Charles Albert and Pope Pius IX

Charles Albert, the Savoy king was a key hindrance to the failure in the revolutions. Charles failed by disapproving assistance from foreign countries. He asserted that Italy did not need such help from foreign powers. It was possible for Charles to attack Austria at their point of emaciation but he delayed in doing so in a week’s time and moreover, the communication lines of the Austrians were not cut. Another failure that was contributed by Charles Albert was the division he made on the western border troops since he feared that the French could invade them. Poor equipping of the Charles led troops as indicated by the lack of maps and enough men were a major setback to the unification process.  Pope Pius IX supported the revolutions from the start but on realizing that Catholics actively participated through fighting, he rescinded.  The opinions of the Pope as at this time owing to the beliefs of the religion downplayed the efforts made in making Italy as one nation. The revolutions failed as a result of the Pope’s stand along the way. A big number of the citizens made a choice between their political principles and their religion. The Italian army became weak consequentially (Astarita, pp. 187-264).

Division amongst Revolutions

Many revolutions experienced disunity. Despite having a common agenda of dealing with Austria, it happened to be the only thing that they held in similarity. Charles Albert yearned for the support from all other states by pledging allegiance to him to attack Austria. Not everybody was comfortable with this and thus the army was made weak. Apparently the leader’s ambitions overrode the national interests. Rome and Venetia for instance longed for a republic whilst Charles desired a monarchy. Other states however wanted rule by the Pope. As clearly seen in this context, there was no a united front that existed between the different Italian states hence the revolution to defeat Austria was weak and worked out for Austria instead.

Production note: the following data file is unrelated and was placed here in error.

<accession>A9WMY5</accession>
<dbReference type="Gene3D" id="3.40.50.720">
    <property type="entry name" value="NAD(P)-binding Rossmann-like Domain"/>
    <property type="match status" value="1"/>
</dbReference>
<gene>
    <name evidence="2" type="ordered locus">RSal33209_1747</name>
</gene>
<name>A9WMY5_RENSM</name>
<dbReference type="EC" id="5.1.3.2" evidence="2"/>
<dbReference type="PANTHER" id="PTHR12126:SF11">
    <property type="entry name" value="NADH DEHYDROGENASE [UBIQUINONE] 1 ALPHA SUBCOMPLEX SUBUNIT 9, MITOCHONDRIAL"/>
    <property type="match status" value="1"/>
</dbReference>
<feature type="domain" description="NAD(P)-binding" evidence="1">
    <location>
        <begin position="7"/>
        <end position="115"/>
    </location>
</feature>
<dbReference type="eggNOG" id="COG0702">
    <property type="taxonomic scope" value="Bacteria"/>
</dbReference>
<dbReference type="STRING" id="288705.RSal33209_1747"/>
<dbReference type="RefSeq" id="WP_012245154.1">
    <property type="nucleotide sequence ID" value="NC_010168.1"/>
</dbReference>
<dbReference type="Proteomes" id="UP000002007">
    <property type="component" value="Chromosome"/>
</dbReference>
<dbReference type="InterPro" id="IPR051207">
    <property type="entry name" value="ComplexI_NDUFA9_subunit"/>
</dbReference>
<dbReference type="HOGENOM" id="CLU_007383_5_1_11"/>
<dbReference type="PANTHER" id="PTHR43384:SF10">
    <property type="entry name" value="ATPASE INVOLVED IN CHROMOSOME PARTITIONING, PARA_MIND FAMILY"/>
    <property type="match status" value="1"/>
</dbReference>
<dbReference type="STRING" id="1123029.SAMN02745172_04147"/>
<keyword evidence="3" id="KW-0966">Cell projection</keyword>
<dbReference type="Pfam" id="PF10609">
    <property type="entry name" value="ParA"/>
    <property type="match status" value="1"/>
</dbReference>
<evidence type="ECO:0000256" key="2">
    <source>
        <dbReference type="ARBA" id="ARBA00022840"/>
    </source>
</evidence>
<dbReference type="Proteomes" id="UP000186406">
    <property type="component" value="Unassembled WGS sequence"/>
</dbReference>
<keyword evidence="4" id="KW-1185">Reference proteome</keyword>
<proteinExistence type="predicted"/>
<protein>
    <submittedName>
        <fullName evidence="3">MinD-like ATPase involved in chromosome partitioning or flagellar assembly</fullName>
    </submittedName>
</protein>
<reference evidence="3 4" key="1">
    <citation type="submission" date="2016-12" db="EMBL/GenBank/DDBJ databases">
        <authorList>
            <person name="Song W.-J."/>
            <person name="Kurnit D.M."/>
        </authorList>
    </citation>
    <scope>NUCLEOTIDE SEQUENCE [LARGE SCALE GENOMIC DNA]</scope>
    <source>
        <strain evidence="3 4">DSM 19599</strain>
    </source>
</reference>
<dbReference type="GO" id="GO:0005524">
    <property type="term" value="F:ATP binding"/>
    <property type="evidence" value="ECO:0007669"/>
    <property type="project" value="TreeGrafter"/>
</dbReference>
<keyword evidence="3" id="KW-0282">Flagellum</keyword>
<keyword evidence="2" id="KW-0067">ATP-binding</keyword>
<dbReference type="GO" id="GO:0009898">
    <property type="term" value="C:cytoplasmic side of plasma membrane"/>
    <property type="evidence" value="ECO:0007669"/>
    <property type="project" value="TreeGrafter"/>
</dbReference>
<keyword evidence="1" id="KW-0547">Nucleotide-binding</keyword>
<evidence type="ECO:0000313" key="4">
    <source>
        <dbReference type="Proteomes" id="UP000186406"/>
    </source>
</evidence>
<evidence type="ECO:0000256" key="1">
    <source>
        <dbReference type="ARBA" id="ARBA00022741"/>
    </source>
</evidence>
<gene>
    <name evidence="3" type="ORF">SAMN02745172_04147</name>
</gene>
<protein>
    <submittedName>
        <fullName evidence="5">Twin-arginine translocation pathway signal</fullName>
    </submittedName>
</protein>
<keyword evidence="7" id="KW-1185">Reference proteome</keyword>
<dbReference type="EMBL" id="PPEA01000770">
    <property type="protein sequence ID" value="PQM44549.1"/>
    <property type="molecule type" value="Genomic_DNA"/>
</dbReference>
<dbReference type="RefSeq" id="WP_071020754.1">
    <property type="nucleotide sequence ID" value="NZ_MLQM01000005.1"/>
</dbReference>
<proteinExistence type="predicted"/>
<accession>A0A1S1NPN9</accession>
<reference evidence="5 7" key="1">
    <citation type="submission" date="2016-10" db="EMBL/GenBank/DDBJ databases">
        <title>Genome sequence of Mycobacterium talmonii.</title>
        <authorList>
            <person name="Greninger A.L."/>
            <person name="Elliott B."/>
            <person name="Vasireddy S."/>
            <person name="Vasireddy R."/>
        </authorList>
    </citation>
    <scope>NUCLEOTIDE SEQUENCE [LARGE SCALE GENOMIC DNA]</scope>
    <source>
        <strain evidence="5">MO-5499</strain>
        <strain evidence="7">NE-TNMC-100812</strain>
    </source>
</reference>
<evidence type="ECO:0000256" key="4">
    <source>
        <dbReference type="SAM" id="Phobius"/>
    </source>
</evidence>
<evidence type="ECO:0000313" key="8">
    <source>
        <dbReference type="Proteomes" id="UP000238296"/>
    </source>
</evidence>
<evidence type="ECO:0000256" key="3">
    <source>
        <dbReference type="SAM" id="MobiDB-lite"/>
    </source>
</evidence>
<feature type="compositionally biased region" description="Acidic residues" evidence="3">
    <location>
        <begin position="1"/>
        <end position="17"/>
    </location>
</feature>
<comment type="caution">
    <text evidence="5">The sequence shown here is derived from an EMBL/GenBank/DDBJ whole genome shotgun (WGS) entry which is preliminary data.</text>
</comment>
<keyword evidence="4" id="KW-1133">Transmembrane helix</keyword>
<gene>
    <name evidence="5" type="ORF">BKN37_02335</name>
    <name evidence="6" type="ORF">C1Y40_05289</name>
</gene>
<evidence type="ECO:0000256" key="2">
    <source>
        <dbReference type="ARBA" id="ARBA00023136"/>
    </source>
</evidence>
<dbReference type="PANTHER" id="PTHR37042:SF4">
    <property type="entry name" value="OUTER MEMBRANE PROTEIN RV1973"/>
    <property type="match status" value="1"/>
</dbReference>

French Policies and Napoleon III

Napoleon III brought a lot of impact on Italy although he did not affect all states in a positive way. Napoleon played a significant role in the annexation of Lombardy from Piedmont.  Cavour, the Italian nationalist met with Napoleon at Plombieres which led to the formation of an agreement.  This is where a war was planned between a mixture of the troops of Piedmontese and those of France and Austria. There was a hope of success for Piedmont. It was anticipated that after Piedmont’s success in the war, the territories of Austria, north of Italy would merge with Piedmont forming Upper Italy Kingdom.  Provoking a war with Austria was made a success by Cavour. Piedmont’s provision of 20,000 soldiers was however a big blow to the initiated war compared to an army of almost 110,000 Austrians. Napoleon stood to his word providing 200,000 men to counteract to the Austrian forces (Holt, pp. 11-77).

The French joined forces with Napoleon and Austria apparently worried about their defeat at the Solferino and Magenta battles. Piedmontese performed a significant role at Solferino but not at Magenta. There was a lot of carnage from either side. Napoleon did not like the results of the war as many soldiers were lost. Napoleon responded by signing a peace treaty at Villafranca with Austria.   The French ultimately got an opportunity to protect their borders from Prussia. The interests and the actions of Cavour in Tuscany were later controlled by France. Lombardy was later handed over to France who eventually gave Piedmont. This was a proof to all the war affiliates that Piedmont could not acquire Lombardy owing to the stability of Austria in war. Napoleon’s surrender by signing a peace treaty with Austria on this occasion slowed down the unification process (Beales & Biagini, pp. 56-123).

End of Napoleon Rule

After the end of Napoleon rule, former rulers took over and made an effort to take matters back to the traditional setting. However, this was a milestone. People had gone through great changes and experiences which were deemed disturbing. It was therefore very hard to make sense to the people on going back to the initial state in Italy. Even at this point, Italy could not unify owing to a lot of confusion that was authored by the exit of leaders and the rule of napoleon and the French policies (Davis, pp. 55-89).